The Owens Gorge is a deep, steep-sided canyon about 10 miles long located northwest of Bishop. It is a world-class destination for rock climbing and a favorite fishing area. The gorge offers fun and adventure all year long for climbers, anglers and hikers.
About 760,000 years ago the Long Valley Caldera near Crowley Lake formed when a massive volcanic eruption emptied the magma chamber below and released very hot ash that subsequently cooled and hardened into the rock we now call Bishop Tuff. Later the Owens River slowly cut the gorge where the river now runs clear and deep.
What Makes It Great
The exposed layers of tuff have perfectly incut handholds and the bolted sport climbing routes feature edges, pockets and cracks. Most of the climbing is near vertical and there are some steep lines like the Eldorado Roof. There are over 500 climbs ranging in difficulty from moderate, 5.8-5.9, to challenging, 5.12-5.13, with arguably the best routes, and there are many of them, in the 5.10-5.11 range.
The gorge is a magnificent riparian habitat. Bird species flourish and a native fish, the Owens Tui Chub, once threatened and endangered, is now protected in this predator-free habitat. The gorge is restricted to fly and lure fishing and it’s generally agreed that dry-fly fishing is more successful than nymphing. Wading can be tricky even though the water isn’t considered to be big. Wet wading can be done comfortably in summer, but waders are recommended for fall to avoid the stinging nettles.
Who Is Going to Love It
Climb the gorge! Learn to climb with a guide or experienced climbers, improve your climbing, or just check it off on your must-do list. Once you’ve done it, this gorge will be the place you’ll want to return to over and over again.
Fishing here is equivalent to a high country expedition all in one day and without the extra gear for getting there and back. It feels remote, it’s quiet, it’s rugged and you’ll be back in town by sunset for a beer and boasting session.
Solitary anglers, groups of climbers, and families (with their furry friends) looking for a change of pace and scenery will all find that special something on a trip down the Owens Gorge.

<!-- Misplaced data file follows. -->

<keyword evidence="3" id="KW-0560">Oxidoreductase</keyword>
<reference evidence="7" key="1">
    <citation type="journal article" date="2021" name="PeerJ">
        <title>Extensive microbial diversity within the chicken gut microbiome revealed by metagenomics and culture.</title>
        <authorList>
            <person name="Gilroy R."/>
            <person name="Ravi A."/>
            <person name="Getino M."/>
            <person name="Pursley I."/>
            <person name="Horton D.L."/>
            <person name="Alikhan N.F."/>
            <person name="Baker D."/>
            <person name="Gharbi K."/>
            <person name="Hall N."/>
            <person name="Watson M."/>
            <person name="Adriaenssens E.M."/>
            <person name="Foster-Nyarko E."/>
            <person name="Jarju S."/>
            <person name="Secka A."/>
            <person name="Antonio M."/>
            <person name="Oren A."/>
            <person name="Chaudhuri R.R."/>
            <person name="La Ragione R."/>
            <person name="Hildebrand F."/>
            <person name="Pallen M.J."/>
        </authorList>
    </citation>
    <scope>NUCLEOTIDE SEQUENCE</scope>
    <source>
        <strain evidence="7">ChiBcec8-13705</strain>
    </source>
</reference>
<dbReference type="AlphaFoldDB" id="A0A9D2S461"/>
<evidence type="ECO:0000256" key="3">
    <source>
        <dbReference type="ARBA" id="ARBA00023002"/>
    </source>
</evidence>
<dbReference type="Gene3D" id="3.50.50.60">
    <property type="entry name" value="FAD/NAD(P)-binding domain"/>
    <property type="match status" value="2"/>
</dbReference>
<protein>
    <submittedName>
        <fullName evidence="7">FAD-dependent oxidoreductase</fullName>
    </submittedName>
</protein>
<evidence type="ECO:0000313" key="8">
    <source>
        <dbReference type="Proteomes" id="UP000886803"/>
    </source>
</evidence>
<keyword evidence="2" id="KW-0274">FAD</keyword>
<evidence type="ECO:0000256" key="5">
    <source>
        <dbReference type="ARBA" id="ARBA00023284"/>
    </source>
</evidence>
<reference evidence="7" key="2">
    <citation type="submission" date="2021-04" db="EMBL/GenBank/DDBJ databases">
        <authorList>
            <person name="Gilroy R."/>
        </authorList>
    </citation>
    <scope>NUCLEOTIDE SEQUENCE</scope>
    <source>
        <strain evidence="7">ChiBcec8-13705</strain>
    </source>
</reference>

Climbing in the gorge is near perfect from late fall through winter and into spring. If you’re lizard-like and love the heat, summer is doable too. There’s always a sunny side and shady side to choose from.
Fish here year round. From spring to fall you’ll find the air warm and the water cool and definitely bracing after a big winter.
Directions. Parking. Regulations.
There are two good routes to access the most popular stretches of river and climbing walls. Both involve a short hike – one by road, which is closed to vehicle traffic, and the other a steep scramble down a rocky gully with roughly built steps that is maintained by the local climbing community.
From Bishop drive north for about 12.5 miles along Highway 395 to the Gorge Rd intersection (at the bottom of the Sherwin Grade) and turn right onto Gorge Rd. Head east for .7 miles then turn left at the T-junction. Follow Gorge Rd up the grade for 3.3 miles, turn right and park in the clearing to the right of the road. A chained gate restricts vehicle access and this is where the hike in on the road begins.
Another 1.5 miles further along the Gorge Road will take you to the parking areas where you can then access the steep scramble down the gully. Be careful not to knock rocks off as a climbing wall is situated directly below the upper part of the trail.
There is a vault toilet located at the base of the approach trail. Please use this when needed! Please pack out everything you’ve brought with you and if you have a four-legged friend along please bag the doggy-do and pack it out.
Stop in to Bishop Visitor Center at 690 N. Main for area maps, souvenirs and advice on lodging and dining locations.
Pop into Eastside Sports for great gear & advice. Consider climbing with a certified guide, call Sierra Mountain Center or Sierra Mountain Guides. Stop by Reagan’s Sporting Goods for fishing licenses, tackle & fishing reports.
As always in the Eastern Sierra dress in layers and be prepared for swift and sudden changes in the weather.